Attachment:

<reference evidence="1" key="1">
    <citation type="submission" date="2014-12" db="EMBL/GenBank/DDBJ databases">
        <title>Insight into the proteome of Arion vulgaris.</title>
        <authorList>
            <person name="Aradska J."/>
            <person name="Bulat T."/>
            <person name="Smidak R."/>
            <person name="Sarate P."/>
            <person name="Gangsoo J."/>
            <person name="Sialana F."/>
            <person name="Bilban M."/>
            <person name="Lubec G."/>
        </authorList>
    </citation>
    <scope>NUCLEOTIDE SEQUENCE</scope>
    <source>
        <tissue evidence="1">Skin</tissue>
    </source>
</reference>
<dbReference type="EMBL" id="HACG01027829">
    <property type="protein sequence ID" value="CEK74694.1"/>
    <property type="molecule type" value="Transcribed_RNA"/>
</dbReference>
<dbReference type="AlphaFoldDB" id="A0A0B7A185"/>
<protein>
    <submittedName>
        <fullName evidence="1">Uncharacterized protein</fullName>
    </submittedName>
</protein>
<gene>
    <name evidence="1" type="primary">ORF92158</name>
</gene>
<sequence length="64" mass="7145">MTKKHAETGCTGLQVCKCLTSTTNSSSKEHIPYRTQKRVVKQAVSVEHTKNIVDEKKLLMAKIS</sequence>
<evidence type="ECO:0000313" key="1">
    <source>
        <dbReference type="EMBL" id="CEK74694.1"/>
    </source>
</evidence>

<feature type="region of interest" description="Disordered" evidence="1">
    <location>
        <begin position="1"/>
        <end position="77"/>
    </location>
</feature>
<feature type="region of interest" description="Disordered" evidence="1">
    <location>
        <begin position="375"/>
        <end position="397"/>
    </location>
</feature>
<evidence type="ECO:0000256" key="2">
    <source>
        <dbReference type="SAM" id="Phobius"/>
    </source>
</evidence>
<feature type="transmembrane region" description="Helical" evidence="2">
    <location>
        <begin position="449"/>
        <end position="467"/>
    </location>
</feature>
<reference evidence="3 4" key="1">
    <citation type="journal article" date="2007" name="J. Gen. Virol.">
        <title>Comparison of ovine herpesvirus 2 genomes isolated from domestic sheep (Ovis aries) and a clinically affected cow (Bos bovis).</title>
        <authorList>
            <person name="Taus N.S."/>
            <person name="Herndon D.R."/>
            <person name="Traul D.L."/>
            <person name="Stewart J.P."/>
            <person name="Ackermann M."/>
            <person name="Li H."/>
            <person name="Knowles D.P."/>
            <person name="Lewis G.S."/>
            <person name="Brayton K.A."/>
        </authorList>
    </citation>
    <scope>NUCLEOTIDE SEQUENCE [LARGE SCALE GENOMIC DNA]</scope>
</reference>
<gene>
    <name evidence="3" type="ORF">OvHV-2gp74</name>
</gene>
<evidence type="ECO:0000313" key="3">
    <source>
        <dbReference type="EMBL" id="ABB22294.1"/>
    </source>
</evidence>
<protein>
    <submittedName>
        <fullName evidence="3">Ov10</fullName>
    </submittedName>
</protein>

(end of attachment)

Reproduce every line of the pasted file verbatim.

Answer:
<reference evidence="1" key="1">
    <citation type="submission" date="2014-12" db="EMBL/GenBank/DDBJ databases">
        <title>Insight into the proteome of Arion vulgaris.</title>
        <authorList>
            <person name="Aradska J."/>
            <person name="Bulat T."/>
            <person name="Smidak R."/>
            <person name="Sarate P."/>
            <person name="Gangsoo J."/>
            <person name="Sialana F."/>
            <person name="Bilban M."/>
            <person name="Lubec G."/>
        </authorList>
    </citation>
    <scope>NUCLEOTIDE SEQUENCE</scope>
    <source>
        <tissue evidence="1">Skin</tissue>
    </source>
</reference>
<dbReference type="EMBL" id="HACG01027829">
    <property type="protein sequence ID" value="CEK74694.1"/>
    <property type="molecule type" value="Transcribed_RNA"/>
</dbReference>
<dbReference type="AlphaFoldDB" id="A0A0B7A185"/>
<protein>
    <submittedName>
        <fullName evidence="1">Uncharacterized protein</fullName>
    </submittedName>
</protein>
<gene>
    <name evidence="1" type="primary">ORF92158</name>
</gene>
<sequence length="64" mass="7145">MTKKHAETGCTGLQVCKCLTSTTNSSSKEHIPYRTQKRVVKQAVSVEHTKNIVDEKKLLMAKIS</sequence>
<evidence type="ECO:0000313" key="1">
    <source>
        <dbReference type="EMBL" id="CEK74694.1"/>
    </source>
</evidence>

<feature type="region of interest" description="Disordered" evidence="1">
    <location>
        <begin position="1"/>
        <end position="77"/>
    </location>
</feature>
<feature type="region of interest" description="Disordered" evidence="1">
    <location>
        <begin position="375"/>
        <end position="397"/>
    </location>
</feature>
<evidence type="ECO:0000256" key="2">
    <source>
        <dbReference type="SAM" id="Phobius"/>
    </source>
</evidence>
<feature type="transmembrane region" description="Helical" evidence="2">
    <location>
        <begin position="449"/>
        <end position="467"/>
    </location>
</feature>
<reference evidence="3 4" key="1">
    <citation type="journal article" date="2007" name="J. Gen. Virol.">
        <title>Comparison of ovine herpesvirus 2 genomes isolated from domestic sheep (Ovis aries) and a clinically affected cow (Bos bovis).</title>
        <authorList>
            <person name="Taus N.S."/>
            <person name="Herndon D.R."/>
            <person name="Traul D.L."/>
            <person name="Stewart J.P."/>
            <person name="Ackermann M."/>
            <person name="Li H."/>
            <person name="Knowles D.P."/>
            <person name="Lewis G.S."/>
            <person name="Brayton K.A."/>
        </authorList>
    </citation>
    <scope>NUCLEOTIDE SEQUENCE [LARGE SCALE GENOMIC DNA]</scope>
</reference>
<gene>
    <name evidence="3" type="ORF">OvHV-2gp74</name>
</gene>
<evidence type="ECO:0000313" key="3">
    <source>
        <dbReference type="EMBL" id="ABB22294.1"/>
    </source>
</evidence>
<protein>
    <submittedName>
        <fullName evidence="3">Ov10</fullName>
    </submittedName>
</protein>